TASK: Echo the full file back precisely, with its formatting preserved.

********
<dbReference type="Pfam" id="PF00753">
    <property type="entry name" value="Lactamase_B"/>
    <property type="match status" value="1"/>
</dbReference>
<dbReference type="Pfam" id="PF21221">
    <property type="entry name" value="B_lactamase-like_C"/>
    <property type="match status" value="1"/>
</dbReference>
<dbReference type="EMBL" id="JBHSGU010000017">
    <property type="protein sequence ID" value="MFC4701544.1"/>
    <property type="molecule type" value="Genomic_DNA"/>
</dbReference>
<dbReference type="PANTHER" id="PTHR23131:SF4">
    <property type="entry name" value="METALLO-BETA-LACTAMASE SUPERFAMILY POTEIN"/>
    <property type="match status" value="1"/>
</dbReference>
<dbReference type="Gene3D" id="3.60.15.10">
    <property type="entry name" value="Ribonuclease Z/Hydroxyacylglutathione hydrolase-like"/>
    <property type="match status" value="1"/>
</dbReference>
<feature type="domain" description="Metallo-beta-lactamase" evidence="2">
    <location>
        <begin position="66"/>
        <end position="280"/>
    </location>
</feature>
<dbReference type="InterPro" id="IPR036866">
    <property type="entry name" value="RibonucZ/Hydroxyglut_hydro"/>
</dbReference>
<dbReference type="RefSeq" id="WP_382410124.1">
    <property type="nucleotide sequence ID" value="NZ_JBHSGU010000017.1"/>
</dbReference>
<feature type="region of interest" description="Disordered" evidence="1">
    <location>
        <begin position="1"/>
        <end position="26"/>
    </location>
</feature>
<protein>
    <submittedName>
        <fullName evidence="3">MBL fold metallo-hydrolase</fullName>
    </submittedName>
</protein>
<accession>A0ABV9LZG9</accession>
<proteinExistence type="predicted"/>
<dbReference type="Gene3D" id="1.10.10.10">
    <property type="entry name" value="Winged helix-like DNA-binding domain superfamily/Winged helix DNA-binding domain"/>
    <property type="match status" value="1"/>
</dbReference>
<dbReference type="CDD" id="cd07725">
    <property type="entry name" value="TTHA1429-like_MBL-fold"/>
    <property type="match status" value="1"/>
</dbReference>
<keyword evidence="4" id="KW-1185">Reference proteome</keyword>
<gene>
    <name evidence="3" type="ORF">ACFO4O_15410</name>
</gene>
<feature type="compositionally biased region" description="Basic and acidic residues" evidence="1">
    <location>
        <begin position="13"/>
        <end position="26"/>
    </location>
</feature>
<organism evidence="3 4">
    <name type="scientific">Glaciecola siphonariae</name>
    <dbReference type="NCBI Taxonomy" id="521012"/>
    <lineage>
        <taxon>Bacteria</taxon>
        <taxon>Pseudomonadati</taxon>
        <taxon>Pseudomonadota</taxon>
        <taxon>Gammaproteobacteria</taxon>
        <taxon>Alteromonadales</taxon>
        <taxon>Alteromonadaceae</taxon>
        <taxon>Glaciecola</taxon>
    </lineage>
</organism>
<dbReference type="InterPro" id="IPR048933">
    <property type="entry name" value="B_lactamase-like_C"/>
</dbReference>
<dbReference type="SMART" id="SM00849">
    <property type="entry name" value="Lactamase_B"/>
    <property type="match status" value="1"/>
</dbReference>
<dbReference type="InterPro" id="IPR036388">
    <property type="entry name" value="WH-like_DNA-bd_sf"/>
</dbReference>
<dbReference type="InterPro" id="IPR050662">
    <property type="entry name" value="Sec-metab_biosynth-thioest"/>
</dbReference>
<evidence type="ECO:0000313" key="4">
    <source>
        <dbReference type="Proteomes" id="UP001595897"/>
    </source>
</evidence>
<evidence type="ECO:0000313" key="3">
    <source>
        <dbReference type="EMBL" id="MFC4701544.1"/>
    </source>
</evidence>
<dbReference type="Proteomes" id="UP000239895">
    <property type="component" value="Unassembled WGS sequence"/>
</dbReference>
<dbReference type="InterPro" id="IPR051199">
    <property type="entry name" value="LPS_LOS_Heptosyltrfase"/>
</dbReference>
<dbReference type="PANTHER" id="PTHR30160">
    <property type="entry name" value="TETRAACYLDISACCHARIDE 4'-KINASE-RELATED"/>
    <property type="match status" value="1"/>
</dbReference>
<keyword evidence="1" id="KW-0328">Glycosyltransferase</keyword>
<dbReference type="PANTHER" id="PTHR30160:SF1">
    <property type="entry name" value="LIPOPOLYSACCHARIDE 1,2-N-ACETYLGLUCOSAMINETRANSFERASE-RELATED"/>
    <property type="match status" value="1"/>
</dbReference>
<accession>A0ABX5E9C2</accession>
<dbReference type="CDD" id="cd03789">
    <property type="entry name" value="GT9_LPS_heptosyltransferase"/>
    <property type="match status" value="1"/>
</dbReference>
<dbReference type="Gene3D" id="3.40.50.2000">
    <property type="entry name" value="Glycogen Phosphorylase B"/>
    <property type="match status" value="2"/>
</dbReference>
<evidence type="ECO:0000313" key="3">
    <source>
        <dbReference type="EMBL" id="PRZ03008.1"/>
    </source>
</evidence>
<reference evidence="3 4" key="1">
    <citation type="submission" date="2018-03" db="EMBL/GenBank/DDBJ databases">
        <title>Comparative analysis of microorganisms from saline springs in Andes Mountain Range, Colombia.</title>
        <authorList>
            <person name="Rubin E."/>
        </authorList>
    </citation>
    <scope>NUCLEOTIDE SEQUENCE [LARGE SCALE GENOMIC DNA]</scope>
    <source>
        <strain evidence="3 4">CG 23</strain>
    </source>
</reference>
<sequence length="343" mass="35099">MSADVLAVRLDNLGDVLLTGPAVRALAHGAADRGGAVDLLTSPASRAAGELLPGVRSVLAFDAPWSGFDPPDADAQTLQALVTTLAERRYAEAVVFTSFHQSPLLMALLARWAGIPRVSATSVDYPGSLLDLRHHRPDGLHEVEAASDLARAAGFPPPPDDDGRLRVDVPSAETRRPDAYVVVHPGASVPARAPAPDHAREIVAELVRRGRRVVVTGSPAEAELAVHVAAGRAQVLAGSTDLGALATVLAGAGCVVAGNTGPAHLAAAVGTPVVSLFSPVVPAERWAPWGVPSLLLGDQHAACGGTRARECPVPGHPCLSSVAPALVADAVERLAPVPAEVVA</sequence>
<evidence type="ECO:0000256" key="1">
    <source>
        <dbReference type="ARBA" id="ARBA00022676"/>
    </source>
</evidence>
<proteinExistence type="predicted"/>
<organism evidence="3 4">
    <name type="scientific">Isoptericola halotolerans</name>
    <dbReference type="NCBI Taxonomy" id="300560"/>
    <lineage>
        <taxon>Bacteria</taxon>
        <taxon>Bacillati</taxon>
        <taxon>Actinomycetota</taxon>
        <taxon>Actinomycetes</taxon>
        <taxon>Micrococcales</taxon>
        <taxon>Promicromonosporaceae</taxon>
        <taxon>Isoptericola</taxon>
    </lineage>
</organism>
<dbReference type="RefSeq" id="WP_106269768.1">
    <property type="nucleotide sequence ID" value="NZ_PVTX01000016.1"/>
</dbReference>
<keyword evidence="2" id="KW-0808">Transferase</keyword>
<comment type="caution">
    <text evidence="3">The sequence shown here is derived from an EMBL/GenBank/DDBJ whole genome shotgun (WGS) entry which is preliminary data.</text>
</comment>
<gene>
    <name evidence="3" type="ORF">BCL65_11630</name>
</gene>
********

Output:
<dbReference type="Pfam" id="PF00753">
    <property type="entry name" value="Lactamase_B"/>
    <property type="match status" value="1"/>
</dbReference>
<dbReference type="Pfam" id="PF21221">
    <property type="entry name" value="B_lactamase-like_C"/>
    <property type="match status" value="1"/>
</dbReference>
<dbReference type="EMBL" id="JBHSGU010000017">
    <property type="protein sequence ID" value="MFC4701544.1"/>
    <property type="molecule type" value="Genomic_DNA"/>
</dbReference>
<dbReference type="PANTHER" id="PTHR23131:SF4">
    <property type="entry name" value="METALLO-BETA-LACTAMASE SUPERFAMILY POTEIN"/>
    <property type="match status" value="1"/>
</dbReference>
<dbReference type="Gene3D" id="3.60.15.10">
    <property type="entry name" value="Ribonuclease Z/Hydroxyacylglutathione hydrolase-like"/>
    <property type="match status" value="1"/>
</dbReference>
<feature type="domain" description="Metallo-beta-lactamase" evidence="2">
    <location>
        <begin position="66"/>
        <end position="280"/>
    </location>
</feature>
<dbReference type="InterPro" id="IPR036866">
    <property type="entry name" value="RibonucZ/Hydroxyglut_hydro"/>
</dbReference>
<dbReference type="RefSeq" id="WP_382410124.1">
    <property type="nucleotide sequence ID" value="NZ_JBHSGU010000017.1"/>
</dbReference>
<feature type="region of interest" description="Disordered" evidence="1">
    <location>
        <begin position="1"/>
        <end position="26"/>
    </location>
</feature>
<protein>
    <submittedName>
        <fullName evidence="3">MBL fold metallo-hydrolase</fullName>
    </submittedName>
</protein>
<accession>A0ABV9LZG9</accession>
<proteinExistence type="predicted"/>
<dbReference type="Gene3D" id="1.10.10.10">
    <property type="entry name" value="Winged helix-like DNA-binding domain superfamily/Winged helix DNA-binding domain"/>
    <property type="match status" value="1"/>
</dbReference>
<dbReference type="CDD" id="cd07725">
    <property type="entry name" value="TTHA1429-like_MBL-fold"/>
    <property type="match status" value="1"/>
</dbReference>
<keyword evidence="4" id="KW-1185">Reference proteome</keyword>
<gene>
    <name evidence="3" type="ORF">ACFO4O_15410</name>
</gene>
<feature type="compositionally biased region" description="Basic and acidic residues" evidence="1">
    <location>
        <begin position="13"/>
        <end position="26"/>
    </location>
</feature>
<organism evidence="3 4">
    <name type="scientific">Glaciecola siphonariae</name>
    <dbReference type="NCBI Taxonomy" id="521012"/>
    <lineage>
        <taxon>Bacteria</taxon>
        <taxon>Pseudomonadati</taxon>
        <taxon>Pseudomonadota</taxon>
        <taxon>Gammaproteobacteria</taxon>
        <taxon>Alteromonadales</taxon>
        <taxon>Alteromonadaceae</taxon>
        <taxon>Glaciecola</taxon>
    </lineage>
</organism>
<dbReference type="InterPro" id="IPR048933">
    <property type="entry name" value="B_lactamase-like_C"/>
</dbReference>
<dbReference type="SMART" id="SM00849">
    <property type="entry name" value="Lactamase_B"/>
    <property type="match status" value="1"/>
</dbReference>
<dbReference type="InterPro" id="IPR036388">
    <property type="entry name" value="WH-like_DNA-bd_sf"/>
</dbReference>
<dbReference type="InterPro" id="IPR050662">
    <property type="entry name" value="Sec-metab_biosynth-thioest"/>
</dbReference>
<evidence type="ECO:0000313" key="4">
    <source>
        <dbReference type="Proteomes" id="UP001595897"/>
    </source>
</evidence>
<evidence type="ECO:0000313" key="3">
    <source>
        <dbReference type="EMBL" id="MFC4701544.1"/>
    </source>
</evidence>
<dbReference type="Proteomes" id="UP000239895">
    <property type="component" value="Unassembled WGS sequence"/>
</dbReference>
<dbReference type="InterPro" id="IPR051199">
    <property type="entry name" value="LPS_LOS_Heptosyltrfase"/>
</dbReference>
<dbReference type="PANTHER" id="PTHR30160">
    <property type="entry name" value="TETRAACYLDISACCHARIDE 4'-KINASE-RELATED"/>
    <property type="match status" value="1"/>
</dbReference>
<keyword evidence="1" id="KW-0328">Glycosyltransferase</keyword>
<dbReference type="PANTHER" id="PTHR30160:SF1">
    <property type="entry name" value="LIPOPOLYSACCHARIDE 1,2-N-ACETYLGLUCOSAMINETRANSFERASE-RELATED"/>
    <property type="match status" value="1"/>
</dbReference>
<accession>A0ABX5E9C2</accession>
<dbReference type="CDD" id="cd03789">
    <property type="entry name" value="GT9_LPS_heptosyltransferase"/>
    <property type="match status" value="1"/>
</dbReference>
<dbReference type="Gene3D" id="3.40.50.2000">
    <property type="entry name" value="Glycogen Phosphorylase B"/>
    <property type="match status" value="2"/>
</dbReference>
<evidence type="ECO:0000313" key="3">
    <source>
        <dbReference type="EMBL" id="PRZ03008.1"/>
    </source>
</evidence>
<reference evidence="3 4" key="1">
    <citation type="submission" date="2018-03" db="EMBL/GenBank/DDBJ databases">
        <title>Comparative analysis of microorganisms from saline springs in Andes Mountain Range, Colombia.</title>
        <authorList>
            <person name="Rubin E."/>
        </authorList>
    </citation>
    <scope>NUCLEOTIDE SEQUENCE [LARGE SCALE GENOMIC DNA]</scope>
    <source>
        <strain evidence="3 4">CG 23</strain>
    </source>
</reference>
<sequence length="343" mass="35099">MSADVLAVRLDNLGDVLLTGPAVRALAHGAADRGGAVDLLTSPASRAAGELLPGVRSVLAFDAPWSGFDPPDADAQTLQALVTTLAERRYAEAVVFTSFHQSPLLMALLARWAGIPRVSATSVDYPGSLLDLRHHRPDGLHEVEAASDLARAAGFPPPPDDDGRLRVDVPSAETRRPDAYVVVHPGASVPARAPAPDHAREIVAELVRRGRRVVVTGSPAEAELAVHVAAGRAQVLAGSTDLGALATVLAGAGCVVAGNTGPAHLAAAVGTPVVSLFSPVVPAERWAPWGVPSLLLGDQHAACGGTRARECPVPGHPCLSSVAPALVADAVERLAPVPAEVVA</sequence>
<evidence type="ECO:0000256" key="1">
    <source>
        <dbReference type="ARBA" id="ARBA00022676"/>
    </source>
</evidence>
<proteinExistence type="predicted"/>
<organism evidence="3 4">
    <name type="scientific">Isoptericola halotolerans</name>
    <dbReference type="NCBI Taxonomy" id="300560"/>
    <lineage>
        <taxon>Bacteria</taxon>
        <taxon>Bacillati</taxon>
        <taxon>Actinomycetota</taxon>
        <taxon>Actinomycetes</taxon>
        <taxon>Micrococcales</taxon>
        <taxon>Promicromonosporaceae</taxon>
        <taxon>Isoptericola</taxon>
    </lineage>
</organism>
<dbReference type="RefSeq" id="WP_106269768.1">
    <property type="nucleotide sequence ID" value="NZ_PVTX01000016.1"/>
</dbReference>
<keyword evidence="2" id="KW-0808">Transferase</keyword>
<comment type="caution">
    <text evidence="3">The sequence shown here is derived from an EMBL/GenBank/DDBJ whole genome shotgun (WGS) entry which is preliminary data.</text>
</comment>
<gene>
    <name evidence="3" type="ORF">BCL65_11630</name>
</gene>